Practice, practice, practice applies to both questions, but there are some tried and true guidelines to building up wind (i.e. endurance and stamina) and eating right to fuel a run.
Try incorporating these tips into your workouts to help build up wind:
Warm up with walking and slow running for 10 minutes. Starting out slowly will ease your body into increasing blood flow and getting ready to work harder.
Do interval training at least once a week to build up your speed and endurance. Sprint at max speed for 30 to 60 seconds, followed by slower jogging or walking until your heart rate comes back down (usually about 2 minutes). Repeat four times. Spinning classes and treadmills also take you through interval training with less impact.
Cross train to build supporting muscles used in running and improve your overall efficiency when you run. Weight lifting and low-impact activities like bicycling and swimming are ideal.
Create a training schedule. A good rule of thumb is to increase the total miles you run each week by 10 percent to steadily increase endurance. Make sure to schedule recovery days after a race or a hard workout.
Healthy eating is the best diet for feeling energized. This means loading up on fruits and veggies, keeping your protein lean (fish, poultry, lean meats, and plant sources), choosing whole grain cereals and breads, and getting calcium from low-fat dairy or plant sources. When you are preparing for a race or the APFT, stick to foods you know—this isn’t the time to indulge in something exotic. Here are some other eating guidelines for running or workouts:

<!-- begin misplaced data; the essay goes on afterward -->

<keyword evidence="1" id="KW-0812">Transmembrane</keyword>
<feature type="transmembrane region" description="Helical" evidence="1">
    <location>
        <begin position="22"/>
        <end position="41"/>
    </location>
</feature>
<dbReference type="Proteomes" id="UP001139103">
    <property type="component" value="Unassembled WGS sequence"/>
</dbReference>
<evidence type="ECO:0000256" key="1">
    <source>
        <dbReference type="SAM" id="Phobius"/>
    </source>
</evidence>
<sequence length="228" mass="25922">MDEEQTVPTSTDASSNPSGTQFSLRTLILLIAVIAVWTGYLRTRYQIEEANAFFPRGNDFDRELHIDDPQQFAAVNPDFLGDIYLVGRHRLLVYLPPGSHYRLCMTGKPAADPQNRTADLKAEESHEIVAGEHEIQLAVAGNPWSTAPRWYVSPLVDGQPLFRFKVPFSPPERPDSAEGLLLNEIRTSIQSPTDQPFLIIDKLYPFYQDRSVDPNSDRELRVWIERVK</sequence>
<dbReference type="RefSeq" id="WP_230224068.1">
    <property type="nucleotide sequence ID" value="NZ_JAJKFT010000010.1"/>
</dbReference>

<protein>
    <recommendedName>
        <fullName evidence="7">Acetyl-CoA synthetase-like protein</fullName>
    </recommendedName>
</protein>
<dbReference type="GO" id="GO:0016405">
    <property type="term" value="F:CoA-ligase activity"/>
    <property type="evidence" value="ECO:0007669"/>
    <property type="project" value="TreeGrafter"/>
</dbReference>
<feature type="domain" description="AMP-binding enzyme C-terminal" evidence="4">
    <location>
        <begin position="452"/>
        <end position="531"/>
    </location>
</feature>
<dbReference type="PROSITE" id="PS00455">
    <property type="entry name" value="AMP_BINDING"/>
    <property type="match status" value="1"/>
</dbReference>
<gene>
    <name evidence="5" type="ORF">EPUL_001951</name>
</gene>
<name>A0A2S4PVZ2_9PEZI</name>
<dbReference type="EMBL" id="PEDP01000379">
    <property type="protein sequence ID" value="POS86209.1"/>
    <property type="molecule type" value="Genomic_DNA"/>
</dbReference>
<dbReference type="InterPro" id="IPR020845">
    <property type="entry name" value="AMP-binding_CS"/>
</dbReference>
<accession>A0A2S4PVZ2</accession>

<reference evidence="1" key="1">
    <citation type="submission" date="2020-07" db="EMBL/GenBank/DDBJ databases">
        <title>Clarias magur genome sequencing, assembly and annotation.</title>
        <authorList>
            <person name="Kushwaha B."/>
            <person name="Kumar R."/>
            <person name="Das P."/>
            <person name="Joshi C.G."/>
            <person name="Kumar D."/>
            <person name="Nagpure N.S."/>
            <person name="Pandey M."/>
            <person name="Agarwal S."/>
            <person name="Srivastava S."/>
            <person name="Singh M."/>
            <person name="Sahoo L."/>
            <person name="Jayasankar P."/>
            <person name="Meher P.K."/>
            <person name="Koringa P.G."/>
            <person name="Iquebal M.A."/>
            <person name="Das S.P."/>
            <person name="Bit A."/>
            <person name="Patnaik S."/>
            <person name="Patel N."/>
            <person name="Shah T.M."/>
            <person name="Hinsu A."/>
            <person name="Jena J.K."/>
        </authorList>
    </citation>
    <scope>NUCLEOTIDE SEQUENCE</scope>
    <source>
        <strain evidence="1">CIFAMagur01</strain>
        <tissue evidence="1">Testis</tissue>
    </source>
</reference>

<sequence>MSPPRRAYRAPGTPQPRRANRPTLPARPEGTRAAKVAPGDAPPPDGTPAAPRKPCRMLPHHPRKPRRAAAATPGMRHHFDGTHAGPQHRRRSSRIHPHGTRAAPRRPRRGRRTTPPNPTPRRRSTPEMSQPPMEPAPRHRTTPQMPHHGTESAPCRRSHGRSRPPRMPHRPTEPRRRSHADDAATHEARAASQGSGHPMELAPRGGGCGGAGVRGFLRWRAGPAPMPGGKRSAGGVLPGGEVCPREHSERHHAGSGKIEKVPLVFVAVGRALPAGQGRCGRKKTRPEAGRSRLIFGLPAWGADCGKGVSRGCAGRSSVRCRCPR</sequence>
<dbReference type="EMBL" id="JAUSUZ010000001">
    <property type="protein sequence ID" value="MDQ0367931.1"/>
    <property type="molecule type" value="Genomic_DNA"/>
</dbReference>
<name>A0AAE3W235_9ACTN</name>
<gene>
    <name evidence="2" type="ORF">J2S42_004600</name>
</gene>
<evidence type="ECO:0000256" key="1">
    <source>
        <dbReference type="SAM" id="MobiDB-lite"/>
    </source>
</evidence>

After a meal, wait one to three hours to work out so that your running muscles don’t compete with digestion for energy.
Carb loading is still a good idea for marathons, but if you typically work out for an hour or less, no special diet is needed besides eating right (see above).
Eat some carbohydrates and protein 30 to 60 minutes after your workout to help muscles recover and rebuild. Try half a bagel with peanut butter or cheese, Greek-style yogurt, or a handful of nuts.
Don’t forget to hydrate before, during and after working out. Water is best for most workouts; sports drinks can help replace minerals lost after heavy sweating for an hour or longer. Energy drinks are not the same as sports drinks and should not be used for hydration.